Soft Forks, Bike sags under its own weight

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Soft Forks, Bike sags under its own weight

Postby motofox2006 » 12:49 am Apr 17 2007

I just put some new .35 kg fork springs in my 91 kdx, originally I had the stock springs which were slightly longer. Just pushing on them they feel no different but I haven't ridden it yet.

Before on my stock springs I had the stock preload spacer(110mm) plus an extra 30mm spacer. It didn't sag under its own weight but it did felt harsh on bumps.

At the moment I have only about 10mm preload on the new springs and the bike sags 1 or 2 inches under its own weight, I don't see how it can possibly work with that much sag, are the forks meant to have static sag like the rear. What are your suggestings in getting them too work correctly, I don't want them to feel harsh.

All help appreciated thanks guys.
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Postby Indawoods » 05:56 am Apr 17 2007

Did you cut new spacers?
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Re: Soft Forks, Bike sags under its own weight

Postby Jeb » 06:42 am Apr 17 2007

>|<>QBB<
motofox2006 wrote:I just put some new .35 kg fork springs in my 91 kdx, originally I had the stock springs which were slightly longer. Just pushing on them they feel no different but I haven't ridden it yet.

Before on my stock springs I had the stock preload spacer(110mm) plus an extra 30mm spacer. It didn't sag under its own weight but it did felt harsh on bumps.

At the moment I have only about 10mm preload on the new springs and the bike sags 1 or 2 inches under its own weight, I don't see how it can possibly work with that much sag, are the forks meant to have static sag like the rear. What are your suggestings in getting them too work correctly, I don't want them to feel harsh.

All help appreciated thanks guys.


You don't hear much about sag with forks- most folks relate sag with the rear shock - but 1 to 2 inches of sag from the bike's weight actually sounds good!!

Check "race" sag as well - wrap a piece of duct tape around the front brake line so that the top edge of the tape is even with the bottom edge of the brake line guide. Get on the bike and - with one hand holding onto a wall - work the fork action deep several times. While on the bike and with hips located above foot pegs and shoulders, slightly standing, look down (or have someone look for you) and see where the tape is. The BOTTOM edge of the tape should be between the top and bottom edge of the brake line guide, i.e. about 2.5" or so "race" sag.
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Postby KarlP » 07:28 am Apr 17 2007

I second Jeb.
I've always understood that front AND rear race sag should be in the neighborhood of 1/3 total travel, with less in the front and possibly more in the rear.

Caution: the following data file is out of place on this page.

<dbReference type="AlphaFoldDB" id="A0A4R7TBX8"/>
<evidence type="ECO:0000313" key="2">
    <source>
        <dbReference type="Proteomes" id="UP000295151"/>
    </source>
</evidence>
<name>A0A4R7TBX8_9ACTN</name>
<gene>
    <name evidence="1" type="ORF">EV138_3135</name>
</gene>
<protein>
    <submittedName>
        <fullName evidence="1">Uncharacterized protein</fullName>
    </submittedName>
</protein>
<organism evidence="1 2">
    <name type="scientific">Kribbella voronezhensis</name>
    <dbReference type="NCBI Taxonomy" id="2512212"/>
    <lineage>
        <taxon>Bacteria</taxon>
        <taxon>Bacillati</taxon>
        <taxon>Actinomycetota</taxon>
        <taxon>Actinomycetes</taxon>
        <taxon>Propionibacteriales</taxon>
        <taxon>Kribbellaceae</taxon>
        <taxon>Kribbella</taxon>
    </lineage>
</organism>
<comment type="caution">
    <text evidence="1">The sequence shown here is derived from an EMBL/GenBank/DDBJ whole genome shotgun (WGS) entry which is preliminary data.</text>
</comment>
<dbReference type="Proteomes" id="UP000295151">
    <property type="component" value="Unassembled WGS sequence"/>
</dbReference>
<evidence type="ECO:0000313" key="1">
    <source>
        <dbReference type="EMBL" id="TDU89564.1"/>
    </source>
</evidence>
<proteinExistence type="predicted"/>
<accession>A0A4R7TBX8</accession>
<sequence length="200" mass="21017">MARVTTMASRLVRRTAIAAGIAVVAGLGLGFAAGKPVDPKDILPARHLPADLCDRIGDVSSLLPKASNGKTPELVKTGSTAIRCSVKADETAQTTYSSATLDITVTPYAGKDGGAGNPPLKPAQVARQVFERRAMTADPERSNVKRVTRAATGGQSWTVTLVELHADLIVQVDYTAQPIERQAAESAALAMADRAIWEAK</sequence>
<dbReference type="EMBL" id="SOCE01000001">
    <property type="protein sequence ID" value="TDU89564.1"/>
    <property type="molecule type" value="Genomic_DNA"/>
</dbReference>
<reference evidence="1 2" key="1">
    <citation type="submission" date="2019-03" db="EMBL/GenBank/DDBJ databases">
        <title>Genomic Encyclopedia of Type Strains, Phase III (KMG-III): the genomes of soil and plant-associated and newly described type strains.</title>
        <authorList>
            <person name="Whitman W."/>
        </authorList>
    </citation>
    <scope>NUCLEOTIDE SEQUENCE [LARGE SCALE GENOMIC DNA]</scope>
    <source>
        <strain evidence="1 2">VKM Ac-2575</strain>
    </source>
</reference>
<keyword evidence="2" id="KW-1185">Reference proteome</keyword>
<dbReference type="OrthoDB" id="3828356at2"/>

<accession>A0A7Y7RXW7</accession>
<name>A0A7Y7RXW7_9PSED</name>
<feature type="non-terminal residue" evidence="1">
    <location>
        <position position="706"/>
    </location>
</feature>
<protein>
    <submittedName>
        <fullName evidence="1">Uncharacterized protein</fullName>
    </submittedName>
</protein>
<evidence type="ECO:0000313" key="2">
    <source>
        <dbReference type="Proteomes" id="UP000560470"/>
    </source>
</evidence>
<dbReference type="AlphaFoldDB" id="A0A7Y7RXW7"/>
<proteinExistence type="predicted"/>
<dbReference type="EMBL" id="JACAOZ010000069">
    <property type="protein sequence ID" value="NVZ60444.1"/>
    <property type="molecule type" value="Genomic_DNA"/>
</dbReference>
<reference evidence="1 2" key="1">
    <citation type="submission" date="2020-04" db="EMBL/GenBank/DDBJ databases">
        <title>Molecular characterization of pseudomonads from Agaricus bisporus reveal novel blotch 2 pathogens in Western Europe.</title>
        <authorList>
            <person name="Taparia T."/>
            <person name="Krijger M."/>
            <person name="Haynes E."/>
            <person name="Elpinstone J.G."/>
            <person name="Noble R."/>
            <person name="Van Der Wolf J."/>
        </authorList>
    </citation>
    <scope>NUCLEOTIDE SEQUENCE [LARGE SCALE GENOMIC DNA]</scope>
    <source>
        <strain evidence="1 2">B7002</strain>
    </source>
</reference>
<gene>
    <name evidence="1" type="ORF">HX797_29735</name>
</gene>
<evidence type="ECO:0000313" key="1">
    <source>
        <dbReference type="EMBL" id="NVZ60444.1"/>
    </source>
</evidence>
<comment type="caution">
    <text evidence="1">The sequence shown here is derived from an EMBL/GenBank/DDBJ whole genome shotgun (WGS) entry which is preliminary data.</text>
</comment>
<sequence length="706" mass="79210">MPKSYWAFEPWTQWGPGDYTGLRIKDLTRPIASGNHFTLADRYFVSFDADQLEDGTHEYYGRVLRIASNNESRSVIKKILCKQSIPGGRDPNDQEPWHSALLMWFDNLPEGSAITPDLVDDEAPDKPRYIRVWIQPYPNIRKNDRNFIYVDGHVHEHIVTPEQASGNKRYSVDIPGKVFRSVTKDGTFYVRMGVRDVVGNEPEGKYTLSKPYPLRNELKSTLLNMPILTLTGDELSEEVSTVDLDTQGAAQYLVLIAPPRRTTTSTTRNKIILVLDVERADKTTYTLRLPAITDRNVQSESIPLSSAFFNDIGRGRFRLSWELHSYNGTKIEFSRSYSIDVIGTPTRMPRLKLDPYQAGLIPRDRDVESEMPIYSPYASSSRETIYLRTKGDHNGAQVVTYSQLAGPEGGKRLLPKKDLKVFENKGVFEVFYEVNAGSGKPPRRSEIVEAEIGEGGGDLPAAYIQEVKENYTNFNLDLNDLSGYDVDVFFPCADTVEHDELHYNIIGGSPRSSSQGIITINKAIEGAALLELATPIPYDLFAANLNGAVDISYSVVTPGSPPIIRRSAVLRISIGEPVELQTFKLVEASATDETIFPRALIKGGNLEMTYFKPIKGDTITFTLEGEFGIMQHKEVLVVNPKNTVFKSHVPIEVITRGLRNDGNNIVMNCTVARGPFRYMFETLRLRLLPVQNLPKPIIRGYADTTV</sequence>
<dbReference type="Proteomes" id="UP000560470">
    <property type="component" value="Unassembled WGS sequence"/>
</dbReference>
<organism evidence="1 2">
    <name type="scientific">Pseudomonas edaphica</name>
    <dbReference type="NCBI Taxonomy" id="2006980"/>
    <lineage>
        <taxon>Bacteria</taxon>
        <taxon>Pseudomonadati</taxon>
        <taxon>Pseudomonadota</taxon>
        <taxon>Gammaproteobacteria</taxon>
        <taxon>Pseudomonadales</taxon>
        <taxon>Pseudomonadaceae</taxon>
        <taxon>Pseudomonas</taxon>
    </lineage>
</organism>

My bike (or me) is very sensitive to the sag setting. 1/4" either way in the rear makes it steer terribly.
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Postby motofox2006 » 03:18 pm Apr 17 2007

I didn't make a new preload spacer but I did use the stock plus a couple of washers which works out to about 10mm preload.

Question on front sag, before on my old springs with more preload (probably 40 to 50mm preload) I found them harder to compress. Now with these stiffer springs along with less preload they are easier to compress and if I take my bike to top of the driveway and role it down and brake on the front brake the front end almost completely compresses, this is strange because I only weigh 148Lbs, why do they feel softer, I thought the idea of stiffer springs was also to stop the nose dive on downhills. I dont know about riding the forks like they are beacuse I think when hitting my deep sandy whoops with them like that I might just take a tumble. :wink:

Ill check the front race sag but to me it feels too soft.

How come new bikes out of the shop dont have front fork sag
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Postby 2001kdx » 03:59 pm Apr 17 2007

stiffer spring + less preload = softer on smaller hits, but stiffer on large bottom-outs.

It's a good thing, no doubt!
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Postby kawagumby » 05:06 pm Apr 17 2007

Preload affects ride height which drastically affects steering and handling. If the steering was correct before, the steering now will most likely be poor with too little preload (noticeably lower when you sit on it). This is due to too much weight transferred to the front while braking or when moving forward on the bike or running in loose or sandy soil. You should set the preload to be similar to what worked before (if the ride height was previously correct) and go from there if you want to reduce it in small increments, like 1/4 inch at a time. Generally speaking, if you increase the spring rate for the same rider you CAN decrease the preload as less deflection occurrs with the higher spring rate. I used to favor a higher spring rate on my 1990 KDX 200 with little or no preload - but the riding height was the same. The stock 89 springs were about 30's no? So you should be able to go with somewhat less preload.

Kawasaki's used to have adjustable preload forks, you could turn the fork top and increase or decrease the amount of preload for different kinds of riding surfaces. I had an 84 KX250 that had that feature.

BTW, 35's are still likely to be a little on the soft side for your weight, so correct preload is critical. PVC tubing makes great preload spacers.
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Postby motofox2006 » 06:27 pm Apr 18 2007

I have got somewhat less preload but ive just changed my preload and ive ended up with 1 inch race sag hopefully this will do for where I ride
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